States.” Federal prisoners may obtain habeas corpus relief pursuant to 28 U.S.C. § 2241 only
under limited circumstances. The “savings clause” in § 2255 provides as follows:
An application for a writ of habeas corpus in behalf of a prisoner who is authorized
to apply for relief by motion pursuant to this section, shall not be entertained if it
appears that the applicant has failed to apply for relief, by motion, to the court which
sentenced him, or that such court has denied him relief, unless it also appears that
the remedy by motion is inadequate or ineffective to test the legality of his
28 U.S.C. § 2255(e).
“Construing this language, courts have uniformly held that claims asserted by federal
prisoners that seek to challenge their convictions or imposition of their sentence shall be filed in
the sentencing court under 28 U.S.C. § 2255, and that claims seeking to challenge the execution
or manner in which the sentence is served shall be filed in the court having jurisdiction over the
prisoner’s custodian under 28 U.S.C. § 2241.” Charles v. Chandler, 180 F.3d 753, 755–56 (6th
Cir. 1999) (per curiam) (citations omitted); see also United States v. Peterman, 249 F.3d 458, 461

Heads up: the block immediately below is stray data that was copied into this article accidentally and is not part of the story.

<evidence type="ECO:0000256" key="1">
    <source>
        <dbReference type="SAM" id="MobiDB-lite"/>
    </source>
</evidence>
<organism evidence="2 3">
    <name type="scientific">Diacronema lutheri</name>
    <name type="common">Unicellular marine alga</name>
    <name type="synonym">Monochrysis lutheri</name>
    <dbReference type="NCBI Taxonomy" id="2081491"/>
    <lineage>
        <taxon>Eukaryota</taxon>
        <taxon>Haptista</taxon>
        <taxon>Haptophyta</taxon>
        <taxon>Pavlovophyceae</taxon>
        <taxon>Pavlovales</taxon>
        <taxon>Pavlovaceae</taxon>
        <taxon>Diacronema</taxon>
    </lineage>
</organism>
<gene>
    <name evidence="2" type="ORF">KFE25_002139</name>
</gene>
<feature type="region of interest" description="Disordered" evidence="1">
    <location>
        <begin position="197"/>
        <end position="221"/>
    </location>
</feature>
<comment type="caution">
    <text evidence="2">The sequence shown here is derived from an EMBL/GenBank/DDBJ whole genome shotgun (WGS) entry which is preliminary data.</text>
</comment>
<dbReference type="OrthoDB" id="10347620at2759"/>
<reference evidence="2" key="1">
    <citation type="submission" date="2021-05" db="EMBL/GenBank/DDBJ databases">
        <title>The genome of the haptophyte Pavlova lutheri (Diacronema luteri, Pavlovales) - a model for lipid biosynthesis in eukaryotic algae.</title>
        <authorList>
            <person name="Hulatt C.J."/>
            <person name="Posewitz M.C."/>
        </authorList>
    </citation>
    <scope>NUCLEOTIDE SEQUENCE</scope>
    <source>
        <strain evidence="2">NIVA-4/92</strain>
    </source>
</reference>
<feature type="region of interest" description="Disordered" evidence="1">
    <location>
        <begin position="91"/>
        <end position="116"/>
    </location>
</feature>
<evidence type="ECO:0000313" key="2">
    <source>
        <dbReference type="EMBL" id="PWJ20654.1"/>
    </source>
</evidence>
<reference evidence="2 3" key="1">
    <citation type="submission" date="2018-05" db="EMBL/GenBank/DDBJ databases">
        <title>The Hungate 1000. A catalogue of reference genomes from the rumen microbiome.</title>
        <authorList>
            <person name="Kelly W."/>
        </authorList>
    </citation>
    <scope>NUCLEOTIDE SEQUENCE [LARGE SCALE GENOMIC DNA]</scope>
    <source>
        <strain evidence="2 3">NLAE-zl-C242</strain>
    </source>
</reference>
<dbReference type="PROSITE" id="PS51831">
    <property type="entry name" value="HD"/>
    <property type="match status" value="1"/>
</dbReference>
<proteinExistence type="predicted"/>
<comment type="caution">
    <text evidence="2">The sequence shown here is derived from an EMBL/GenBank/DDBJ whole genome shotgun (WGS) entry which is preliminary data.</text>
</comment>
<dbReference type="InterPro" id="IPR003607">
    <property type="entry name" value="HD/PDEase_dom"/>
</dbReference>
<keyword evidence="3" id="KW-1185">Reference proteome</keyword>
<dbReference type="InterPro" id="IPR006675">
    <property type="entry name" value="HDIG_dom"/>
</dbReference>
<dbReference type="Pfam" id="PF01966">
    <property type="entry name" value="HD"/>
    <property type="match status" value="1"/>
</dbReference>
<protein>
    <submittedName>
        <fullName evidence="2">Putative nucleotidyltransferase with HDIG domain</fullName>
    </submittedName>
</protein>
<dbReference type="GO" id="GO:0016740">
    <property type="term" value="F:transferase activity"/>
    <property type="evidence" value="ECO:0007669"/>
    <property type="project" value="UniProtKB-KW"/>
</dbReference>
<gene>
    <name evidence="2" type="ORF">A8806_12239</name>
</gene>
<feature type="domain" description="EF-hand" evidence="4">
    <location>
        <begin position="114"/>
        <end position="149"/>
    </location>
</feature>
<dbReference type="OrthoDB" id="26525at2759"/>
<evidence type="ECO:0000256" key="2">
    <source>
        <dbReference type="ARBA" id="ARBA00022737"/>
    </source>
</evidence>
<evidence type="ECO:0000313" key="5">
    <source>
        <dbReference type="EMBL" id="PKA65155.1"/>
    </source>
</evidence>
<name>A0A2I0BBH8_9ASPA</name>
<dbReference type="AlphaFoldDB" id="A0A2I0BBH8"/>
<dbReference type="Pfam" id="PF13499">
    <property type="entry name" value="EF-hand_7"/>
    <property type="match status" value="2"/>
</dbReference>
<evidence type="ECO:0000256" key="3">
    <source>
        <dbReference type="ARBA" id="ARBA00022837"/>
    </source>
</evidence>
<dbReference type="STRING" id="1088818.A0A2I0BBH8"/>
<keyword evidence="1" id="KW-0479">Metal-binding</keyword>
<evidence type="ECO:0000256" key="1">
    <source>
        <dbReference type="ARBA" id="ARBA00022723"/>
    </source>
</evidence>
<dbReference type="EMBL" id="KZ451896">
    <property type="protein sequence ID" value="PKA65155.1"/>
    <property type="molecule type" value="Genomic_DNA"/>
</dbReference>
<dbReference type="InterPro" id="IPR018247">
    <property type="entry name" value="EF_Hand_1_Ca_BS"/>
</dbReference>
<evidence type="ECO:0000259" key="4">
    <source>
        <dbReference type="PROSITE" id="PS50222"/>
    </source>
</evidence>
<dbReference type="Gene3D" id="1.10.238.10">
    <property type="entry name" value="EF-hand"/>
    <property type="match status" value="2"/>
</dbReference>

(6th Cir. 2001) (“Section 2255 is the primary avenue for relief for federal prisoners protesting the
legality of their sentence, while § 2241 is appropriate for claims challenging the execution or
manner in which the sentence is served.”); Wright v. Spaulding, 939 F.3d 695, 698 (6th Cir. 2019)
(“The rule was simple: § 2255 for attacks on a sentence, § 2241 for other challenges to detention”).
In this case, Collier is attacking the imposition of his sentence. Habeas relief is not available to
him unless relief under § 2255 is inadequate or ineffective. Collier has the burden of demonstrating
that the savings clause applies. Charles, 180 F.3d at 756.
“The circumstances in which § 2255 is inadequate and ineffective are narrow[.]” Peterman,
249 F.3d at 461. “[T]he § 2255 remedy is not considered inadequate or ineffective simply because
§ 2255 relief has already been denied, or because the petitioner is procedurally barred from
pursuing relief under § 2255, or because the petitioner has been denied permission to file a second
or successive motion to vacate.” Charles, 180 F.3d at 756 (citations omitted). In Wright, 939 F.3d
at 703, the Sixth Circuit states:
A federal prisoner who has already filed a § 2255 motion and cannot file another
one cannot access § 2241 just because a new Supreme Court case hints his
conviction or sentence may be defective. Rather, the prisoner must also show that
binding adverse precedent (or some greater obstacle) left him with “no reasonable
opportunity” to make his argument any earlier, “either when he was convicted and